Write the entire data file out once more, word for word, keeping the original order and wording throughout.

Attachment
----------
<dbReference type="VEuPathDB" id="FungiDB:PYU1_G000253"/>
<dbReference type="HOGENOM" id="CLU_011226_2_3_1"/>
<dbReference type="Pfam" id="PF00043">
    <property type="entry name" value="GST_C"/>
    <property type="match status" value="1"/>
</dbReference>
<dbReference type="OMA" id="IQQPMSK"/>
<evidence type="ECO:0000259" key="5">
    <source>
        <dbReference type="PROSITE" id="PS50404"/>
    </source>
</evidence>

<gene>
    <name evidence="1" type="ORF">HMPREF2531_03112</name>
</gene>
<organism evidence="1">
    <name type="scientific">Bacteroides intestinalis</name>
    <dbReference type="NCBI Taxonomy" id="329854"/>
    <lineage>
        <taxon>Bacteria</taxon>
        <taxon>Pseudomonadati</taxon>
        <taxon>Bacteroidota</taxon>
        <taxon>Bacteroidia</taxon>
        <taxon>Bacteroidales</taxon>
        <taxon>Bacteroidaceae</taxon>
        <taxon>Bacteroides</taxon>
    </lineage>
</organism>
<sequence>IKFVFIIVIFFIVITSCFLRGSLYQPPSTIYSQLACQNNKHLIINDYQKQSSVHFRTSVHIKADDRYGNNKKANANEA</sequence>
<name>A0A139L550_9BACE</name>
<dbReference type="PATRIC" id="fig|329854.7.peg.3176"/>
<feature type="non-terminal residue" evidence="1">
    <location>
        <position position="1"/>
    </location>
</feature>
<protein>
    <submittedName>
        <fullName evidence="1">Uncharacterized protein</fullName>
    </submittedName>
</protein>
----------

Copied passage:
<dbReference type="VEuPathDB" id="FungiDB:PYU1_G000253"/>
<dbReference type="HOGENOM" id="CLU_011226_2_3_1"/>
<dbReference type="Pfam" id="PF00043">
    <property type="entry name" value="GST_C"/>
    <property type="match status" value="1"/>
</dbReference>
<dbReference type="OMA" id="IQQPMSK"/>
<evidence type="ECO:0000259" key="5">
    <source>
        <dbReference type="PROSITE" id="PS50404"/>
    </source>
</evidence>

<gene>
    <name evidence="1" type="ORF">HMPREF2531_03112</name>
</gene>
<organism evidence="1">
    <name type="scientific">Bacteroides intestinalis</name>
    <dbReference type="NCBI Taxonomy" id="329854"/>
    <lineage>
        <taxon>Bacteria</taxon>
        <taxon>Pseudomonadati</taxon>
        <taxon>Bacteroidota</taxon>
        <taxon>Bacteroidia</taxon>
        <taxon>Bacteroidales</taxon>
        <taxon>Bacteroidaceae</taxon>
        <taxon>Bacteroides</taxon>
    </lineage>
</organism>
<sequence>IKFVFIIVIFFIVITSCFLRGSLYQPPSTIYSQLACQNNKHLIINDYQKQSSVHFRTSVHIKADDRYGNNKKANANEA</sequence>
<name>A0A139L550_9BACE</name>
<dbReference type="PATRIC" id="fig|329854.7.peg.3176"/>
<feature type="non-terminal residue" evidence="1">
    <location>
        <position position="1"/>
    </location>
</feature>
<protein>
    <submittedName>
        <fullName evidence="1">Uncharacterized protein</fullName>
    </submittedName>
</protein>